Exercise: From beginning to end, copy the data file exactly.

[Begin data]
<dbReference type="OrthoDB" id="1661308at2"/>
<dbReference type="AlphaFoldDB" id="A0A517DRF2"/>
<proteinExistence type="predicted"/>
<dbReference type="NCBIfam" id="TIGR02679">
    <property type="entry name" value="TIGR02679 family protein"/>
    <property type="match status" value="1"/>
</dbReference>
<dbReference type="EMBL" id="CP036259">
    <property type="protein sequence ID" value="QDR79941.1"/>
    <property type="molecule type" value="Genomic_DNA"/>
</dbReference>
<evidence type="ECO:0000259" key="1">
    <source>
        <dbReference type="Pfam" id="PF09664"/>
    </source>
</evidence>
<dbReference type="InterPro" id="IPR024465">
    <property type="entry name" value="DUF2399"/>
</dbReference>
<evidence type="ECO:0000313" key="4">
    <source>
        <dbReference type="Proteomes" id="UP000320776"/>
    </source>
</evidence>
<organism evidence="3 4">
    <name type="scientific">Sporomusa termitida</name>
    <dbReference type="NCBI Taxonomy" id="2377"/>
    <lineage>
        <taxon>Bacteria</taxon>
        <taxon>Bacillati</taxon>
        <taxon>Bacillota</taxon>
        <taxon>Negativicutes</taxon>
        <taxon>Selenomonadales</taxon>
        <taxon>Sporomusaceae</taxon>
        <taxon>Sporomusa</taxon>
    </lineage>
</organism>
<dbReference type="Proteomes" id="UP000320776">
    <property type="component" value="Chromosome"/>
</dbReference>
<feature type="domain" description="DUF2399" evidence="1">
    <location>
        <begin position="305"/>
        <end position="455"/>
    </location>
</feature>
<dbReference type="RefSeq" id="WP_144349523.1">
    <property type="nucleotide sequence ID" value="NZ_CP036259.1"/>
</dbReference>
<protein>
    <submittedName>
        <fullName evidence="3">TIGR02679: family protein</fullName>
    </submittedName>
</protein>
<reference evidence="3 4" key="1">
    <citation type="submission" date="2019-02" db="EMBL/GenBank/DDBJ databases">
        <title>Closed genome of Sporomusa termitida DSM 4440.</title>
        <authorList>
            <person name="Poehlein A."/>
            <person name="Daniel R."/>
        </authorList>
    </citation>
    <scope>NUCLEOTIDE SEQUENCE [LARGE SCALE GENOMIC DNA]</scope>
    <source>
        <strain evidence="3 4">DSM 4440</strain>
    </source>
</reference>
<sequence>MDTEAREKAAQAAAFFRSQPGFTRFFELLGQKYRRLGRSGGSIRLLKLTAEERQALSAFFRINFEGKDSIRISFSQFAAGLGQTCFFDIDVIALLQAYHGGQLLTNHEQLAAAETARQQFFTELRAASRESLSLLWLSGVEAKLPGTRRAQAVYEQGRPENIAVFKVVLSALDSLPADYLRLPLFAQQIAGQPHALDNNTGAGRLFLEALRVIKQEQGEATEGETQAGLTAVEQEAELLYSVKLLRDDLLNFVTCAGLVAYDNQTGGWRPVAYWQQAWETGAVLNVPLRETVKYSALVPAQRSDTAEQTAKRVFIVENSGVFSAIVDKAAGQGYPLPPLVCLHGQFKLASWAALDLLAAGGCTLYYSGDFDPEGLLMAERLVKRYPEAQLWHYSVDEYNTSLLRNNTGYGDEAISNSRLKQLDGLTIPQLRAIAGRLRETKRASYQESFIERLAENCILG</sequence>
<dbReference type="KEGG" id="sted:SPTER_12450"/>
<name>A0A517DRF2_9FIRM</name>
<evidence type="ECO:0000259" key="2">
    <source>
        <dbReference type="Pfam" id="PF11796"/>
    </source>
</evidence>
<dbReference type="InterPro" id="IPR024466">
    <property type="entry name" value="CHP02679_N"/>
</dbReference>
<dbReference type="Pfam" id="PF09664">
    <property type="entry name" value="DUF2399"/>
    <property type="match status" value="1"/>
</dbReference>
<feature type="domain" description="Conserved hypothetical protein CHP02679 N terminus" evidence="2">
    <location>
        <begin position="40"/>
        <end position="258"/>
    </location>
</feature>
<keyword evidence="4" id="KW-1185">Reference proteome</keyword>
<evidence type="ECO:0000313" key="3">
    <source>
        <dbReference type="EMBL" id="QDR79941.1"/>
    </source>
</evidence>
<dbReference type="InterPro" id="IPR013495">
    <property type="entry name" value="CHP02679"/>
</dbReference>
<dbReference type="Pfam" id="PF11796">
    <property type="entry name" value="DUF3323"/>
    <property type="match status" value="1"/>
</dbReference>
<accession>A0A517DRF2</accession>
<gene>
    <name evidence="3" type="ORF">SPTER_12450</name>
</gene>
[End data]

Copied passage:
<dbReference type="OrthoDB" id="1661308at2"/>
<dbReference type="AlphaFoldDB" id="A0A517DRF2"/>
<proteinExistence type="predicted"/>
<dbReference type="NCBIfam" id="TIGR02679">
    <property type="entry name" value="TIGR02679 family protein"/>
    <property type="match status" value="1"/>
</dbReference>
<dbReference type="EMBL" id="CP036259">
    <property type="protein sequence ID" value="QDR79941.1"/>
    <property type="molecule type" value="Genomic_DNA"/>
</dbReference>
<evidence type="ECO:0000259" key="1">
    <source>
        <dbReference type="Pfam" id="PF09664"/>
    </source>
</evidence>
<dbReference type="InterPro" id="IPR024465">
    <property type="entry name" value="DUF2399"/>
</dbReference>
<evidence type="ECO:0000313" key="4">
    <source>
        <dbReference type="Proteomes" id="UP000320776"/>
    </source>
</evidence>
<organism evidence="3 4">
    <name type="scientific">Sporomusa termitida</name>
    <dbReference type="NCBI Taxonomy" id="2377"/>
    <lineage>
        <taxon>Bacteria</taxon>
        <taxon>Bacillati</taxon>
        <taxon>Bacillota</taxon>
        <taxon>Negativicutes</taxon>
        <taxon>Selenomonadales</taxon>
        <taxon>Sporomusaceae</taxon>
        <taxon>Sporomusa</taxon>
    </lineage>
</organism>
<dbReference type="Proteomes" id="UP000320776">
    <property type="component" value="Chromosome"/>
</dbReference>
<feature type="domain" description="DUF2399" evidence="1">
    <location>
        <begin position="305"/>
        <end position="455"/>
    </location>
</feature>
<dbReference type="RefSeq" id="WP_144349523.1">
    <property type="nucleotide sequence ID" value="NZ_CP036259.1"/>
</dbReference>
<protein>
    <submittedName>
        <fullName evidence="3">TIGR02679: family protein</fullName>
    </submittedName>
</protein>
<reference evidence="3 4" key="1">
    <citation type="submission" date="2019-02" db="EMBL/GenBank/DDBJ databases">
        <title>Closed genome of Sporomusa termitida DSM 4440.</title>
        <authorList>
            <person name="Poehlein A."/>
            <person name="Daniel R."/>
        </authorList>
    </citation>
    <scope>NUCLEOTIDE SEQUENCE [LARGE SCALE GENOMIC DNA]</scope>
    <source>
        <strain evidence="3 4">DSM 4440</strain>
    </source>
</reference>
<sequence>MDTEAREKAAQAAAFFRSQPGFTRFFELLGQKYRRLGRSGGSIRLLKLTAEERQALSAFFRINFEGKDSIRISFSQFAAGLGQTCFFDIDVIALLQAYHGGQLLTNHEQLAAAETARQQFFTELRAASRESLSLLWLSGVEAKLPGTRRAQAVYEQGRPENIAVFKVVLSALDSLPADYLRLPLFAQQIAGQPHALDNNTGAGRLFLEALRVIKQEQGEATEGETQAGLTAVEQEAELLYSVKLLRDDLLNFVTCAGLVAYDNQTGGWRPVAYWQQAWETGAVLNVPLRETVKYSALVPAQRSDTAEQTAKRVFIVENSGVFSAIVDKAAGQGYPLPPLVCLHGQFKLASWAALDLLAAGGCTLYYSGDFDPEGLLMAERLVKRYPEAQLWHYSVDEYNTSLLRNNTGYGDEAISNSRLKQLDGLTIPQLRAIAGRLRETKRASYQESFIERLAENCILG</sequence>
<dbReference type="KEGG" id="sted:SPTER_12450"/>
<name>A0A517DRF2_9FIRM</name>
<evidence type="ECO:0000259" key="2">
    <source>
        <dbReference type="Pfam" id="PF11796"/>
    </source>
</evidence>
<dbReference type="InterPro" id="IPR024466">
    <property type="entry name" value="CHP02679_N"/>
</dbReference>
<dbReference type="Pfam" id="PF09664">
    <property type="entry name" value="DUF2399"/>
    <property type="match status" value="1"/>
</dbReference>
<feature type="domain" description="Conserved hypothetical protein CHP02679 N terminus" evidence="2">
    <location>
        <begin position="40"/>
        <end position="258"/>
    </location>
</feature>
<keyword evidence="4" id="KW-1185">Reference proteome</keyword>
<evidence type="ECO:0000313" key="3">
    <source>
        <dbReference type="EMBL" id="QDR79941.1"/>
    </source>
</evidence>
<dbReference type="InterPro" id="IPR013495">
    <property type="entry name" value="CHP02679"/>
</dbReference>
<dbReference type="Pfam" id="PF11796">
    <property type="entry name" value="DUF3323"/>
    <property type="match status" value="1"/>
</dbReference>
<accession>A0A517DRF2</accession>
<gene>
    <name evidence="3" type="ORF">SPTER_12450</name>
</gene>